7. Now, in the present case, the only way in which it is suggested that the second defendant is adversely affected by the decree is that if the finding on the second issue operates as res judicata against him it prevents him from setting up in future any proprietary rights to the fishery in the suit channels. The said issue runs: 'Whether the second defendant has the right of fishery in the two-plaint vaikals.'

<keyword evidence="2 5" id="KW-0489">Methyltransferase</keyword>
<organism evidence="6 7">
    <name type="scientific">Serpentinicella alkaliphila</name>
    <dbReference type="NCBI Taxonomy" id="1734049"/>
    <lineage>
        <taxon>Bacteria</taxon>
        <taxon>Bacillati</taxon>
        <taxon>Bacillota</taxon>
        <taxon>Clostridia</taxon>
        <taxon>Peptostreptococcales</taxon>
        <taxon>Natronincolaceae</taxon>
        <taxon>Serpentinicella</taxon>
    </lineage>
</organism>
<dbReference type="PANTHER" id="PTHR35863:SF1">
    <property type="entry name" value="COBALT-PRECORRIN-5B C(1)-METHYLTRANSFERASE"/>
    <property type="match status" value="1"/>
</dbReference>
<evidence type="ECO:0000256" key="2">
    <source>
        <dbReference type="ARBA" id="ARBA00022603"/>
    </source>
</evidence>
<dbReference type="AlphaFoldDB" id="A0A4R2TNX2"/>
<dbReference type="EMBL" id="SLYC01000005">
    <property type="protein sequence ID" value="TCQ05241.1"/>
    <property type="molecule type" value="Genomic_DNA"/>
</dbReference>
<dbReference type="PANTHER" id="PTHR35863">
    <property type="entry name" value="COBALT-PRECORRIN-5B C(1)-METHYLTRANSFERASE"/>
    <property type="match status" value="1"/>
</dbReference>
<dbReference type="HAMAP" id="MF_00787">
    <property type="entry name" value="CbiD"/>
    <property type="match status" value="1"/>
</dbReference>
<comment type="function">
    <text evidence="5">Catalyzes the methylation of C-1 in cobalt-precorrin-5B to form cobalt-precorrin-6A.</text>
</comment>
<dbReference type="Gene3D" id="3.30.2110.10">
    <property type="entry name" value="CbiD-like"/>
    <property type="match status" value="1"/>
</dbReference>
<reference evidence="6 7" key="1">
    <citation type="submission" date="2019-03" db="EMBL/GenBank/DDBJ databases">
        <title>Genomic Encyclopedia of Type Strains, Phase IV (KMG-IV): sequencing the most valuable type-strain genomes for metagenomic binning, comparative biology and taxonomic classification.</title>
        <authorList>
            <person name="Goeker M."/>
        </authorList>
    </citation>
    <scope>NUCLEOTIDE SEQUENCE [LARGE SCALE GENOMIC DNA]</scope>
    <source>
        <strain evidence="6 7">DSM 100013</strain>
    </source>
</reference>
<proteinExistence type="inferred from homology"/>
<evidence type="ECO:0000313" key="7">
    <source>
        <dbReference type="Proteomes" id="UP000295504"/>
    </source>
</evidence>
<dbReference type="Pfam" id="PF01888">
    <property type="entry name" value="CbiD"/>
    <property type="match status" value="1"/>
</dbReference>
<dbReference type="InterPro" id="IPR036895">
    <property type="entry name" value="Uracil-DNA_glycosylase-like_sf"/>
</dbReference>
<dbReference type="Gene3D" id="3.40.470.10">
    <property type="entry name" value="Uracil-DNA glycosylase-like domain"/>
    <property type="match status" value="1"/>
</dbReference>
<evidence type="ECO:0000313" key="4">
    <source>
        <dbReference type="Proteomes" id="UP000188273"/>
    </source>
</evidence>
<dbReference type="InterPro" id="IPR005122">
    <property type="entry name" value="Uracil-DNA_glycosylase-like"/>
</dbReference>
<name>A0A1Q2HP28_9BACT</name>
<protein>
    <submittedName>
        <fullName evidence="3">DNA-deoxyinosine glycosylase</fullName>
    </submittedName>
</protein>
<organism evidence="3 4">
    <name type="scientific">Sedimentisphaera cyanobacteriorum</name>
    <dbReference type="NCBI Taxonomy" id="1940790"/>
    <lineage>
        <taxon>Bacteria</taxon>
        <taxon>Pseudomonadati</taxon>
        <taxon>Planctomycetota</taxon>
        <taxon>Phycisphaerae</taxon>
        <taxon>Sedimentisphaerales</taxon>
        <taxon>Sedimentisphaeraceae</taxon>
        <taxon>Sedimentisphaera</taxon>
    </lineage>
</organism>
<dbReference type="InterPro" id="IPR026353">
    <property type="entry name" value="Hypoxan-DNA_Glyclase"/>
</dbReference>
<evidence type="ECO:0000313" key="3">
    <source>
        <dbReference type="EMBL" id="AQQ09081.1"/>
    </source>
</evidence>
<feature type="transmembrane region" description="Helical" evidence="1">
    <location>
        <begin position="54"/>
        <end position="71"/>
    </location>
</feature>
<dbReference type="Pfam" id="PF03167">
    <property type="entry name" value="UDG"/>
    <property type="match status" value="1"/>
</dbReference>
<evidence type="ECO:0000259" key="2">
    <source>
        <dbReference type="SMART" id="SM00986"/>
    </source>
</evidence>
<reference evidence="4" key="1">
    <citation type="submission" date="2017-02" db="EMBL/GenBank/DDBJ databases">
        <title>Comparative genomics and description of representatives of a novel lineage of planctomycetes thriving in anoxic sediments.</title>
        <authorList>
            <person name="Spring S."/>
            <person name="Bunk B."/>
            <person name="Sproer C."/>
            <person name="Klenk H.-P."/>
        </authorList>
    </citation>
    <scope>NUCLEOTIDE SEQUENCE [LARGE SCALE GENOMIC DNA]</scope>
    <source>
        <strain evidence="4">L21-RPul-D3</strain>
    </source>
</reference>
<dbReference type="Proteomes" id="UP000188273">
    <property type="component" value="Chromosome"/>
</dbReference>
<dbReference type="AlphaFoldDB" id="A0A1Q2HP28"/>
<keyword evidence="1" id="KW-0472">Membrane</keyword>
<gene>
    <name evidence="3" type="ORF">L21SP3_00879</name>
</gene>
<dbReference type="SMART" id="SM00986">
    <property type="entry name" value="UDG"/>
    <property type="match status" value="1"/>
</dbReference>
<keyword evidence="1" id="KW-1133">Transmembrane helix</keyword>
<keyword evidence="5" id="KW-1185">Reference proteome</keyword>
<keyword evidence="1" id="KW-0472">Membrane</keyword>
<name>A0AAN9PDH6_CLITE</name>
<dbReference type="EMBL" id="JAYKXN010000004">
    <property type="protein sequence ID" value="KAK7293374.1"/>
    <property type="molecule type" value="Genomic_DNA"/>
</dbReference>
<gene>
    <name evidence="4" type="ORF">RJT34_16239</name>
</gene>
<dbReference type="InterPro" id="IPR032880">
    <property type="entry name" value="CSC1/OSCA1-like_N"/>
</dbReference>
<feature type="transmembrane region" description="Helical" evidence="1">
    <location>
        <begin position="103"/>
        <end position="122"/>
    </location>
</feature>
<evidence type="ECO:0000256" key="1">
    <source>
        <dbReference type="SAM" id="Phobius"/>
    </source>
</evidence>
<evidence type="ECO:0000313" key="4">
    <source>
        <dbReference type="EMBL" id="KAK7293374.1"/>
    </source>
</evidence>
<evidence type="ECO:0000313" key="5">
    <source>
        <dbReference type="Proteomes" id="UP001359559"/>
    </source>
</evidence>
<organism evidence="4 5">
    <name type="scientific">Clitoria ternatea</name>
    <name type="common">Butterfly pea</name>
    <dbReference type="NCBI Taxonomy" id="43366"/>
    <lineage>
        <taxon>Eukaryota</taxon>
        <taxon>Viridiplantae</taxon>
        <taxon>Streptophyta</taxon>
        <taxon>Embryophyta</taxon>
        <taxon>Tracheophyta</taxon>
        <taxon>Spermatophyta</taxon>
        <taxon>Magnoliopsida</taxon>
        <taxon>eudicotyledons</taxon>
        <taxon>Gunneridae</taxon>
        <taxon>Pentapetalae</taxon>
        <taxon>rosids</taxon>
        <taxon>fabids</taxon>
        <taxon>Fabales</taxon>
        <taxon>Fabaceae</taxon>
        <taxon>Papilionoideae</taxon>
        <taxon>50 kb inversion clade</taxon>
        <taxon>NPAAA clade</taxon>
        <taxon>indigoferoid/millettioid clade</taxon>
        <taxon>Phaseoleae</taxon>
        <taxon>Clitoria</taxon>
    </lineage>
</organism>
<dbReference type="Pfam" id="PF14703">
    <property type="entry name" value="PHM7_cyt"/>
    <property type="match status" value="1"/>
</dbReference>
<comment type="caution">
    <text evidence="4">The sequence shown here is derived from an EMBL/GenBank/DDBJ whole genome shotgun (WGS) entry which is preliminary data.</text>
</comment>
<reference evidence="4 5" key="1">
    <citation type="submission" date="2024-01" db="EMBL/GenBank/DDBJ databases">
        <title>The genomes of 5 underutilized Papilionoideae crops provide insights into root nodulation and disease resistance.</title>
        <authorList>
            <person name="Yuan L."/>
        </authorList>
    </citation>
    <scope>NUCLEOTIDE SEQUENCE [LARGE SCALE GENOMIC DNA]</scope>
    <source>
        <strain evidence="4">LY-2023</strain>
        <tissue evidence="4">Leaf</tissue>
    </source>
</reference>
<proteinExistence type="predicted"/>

8. It may be pointed out at once that the decree certainly does not necessarily imply this finding--to quote the wording of the Allahabad case. The Munsif recorded no finding on issues 2, 6 and 7; but based his dismissal of the suit on other grounds. The Subordinate Judge called for findings in all the three issues above named. The Munsif returned findings adverse to the plaintiff on all three: and the Subordinate Judge accepted them as well as the findings originally recorded on the other issues. The plaintiff's claim for damages had already been decided against him under issue No. 4 and the Subordinate Judge finds in addition (paragraph No. 8 of his judgment) that 'the lofts sustained by reason of his non-enjoyment of the fishery is not separately ascertained and must be very slight.' Under issues Nos. 6 and 7 the Subordinate Judge agreeing with the Munsif found (a) that plaintiff was out of possession and had no right to sue for an injunction, (b) that as a lessee of one year he had no right to ask for a permanent injunction. The decision of these issues affords a perfectly independant basis for the dismissal of the suit apart from the question involved in issue No. 2. This circumstance at once distinguishes the case from Yusuf Sahib v. Durgi I.L.R. (1907) Mad. 447 above quoted. Again the prejudice to the second defendant is solely dependent on the assumption that the decision of issue No. 2 will operate as res judicata against him in future litigations. The respondent's vakil has quoted more than one case to show that no appeal would lie even if the matter were res judicata--a view which seems to obtain a certain amount of support even from Yusuf Sahib v. Durgi I.L.R. (1907) Mad. 447; but as a matter of fact we do not think that the decision in this case would operate as res judicata: and we may note for what it is worth, that the learned vakil for the respondents himself argues that it would not and oven expressed himself as willing to undertake to raise no such contention in future litigations.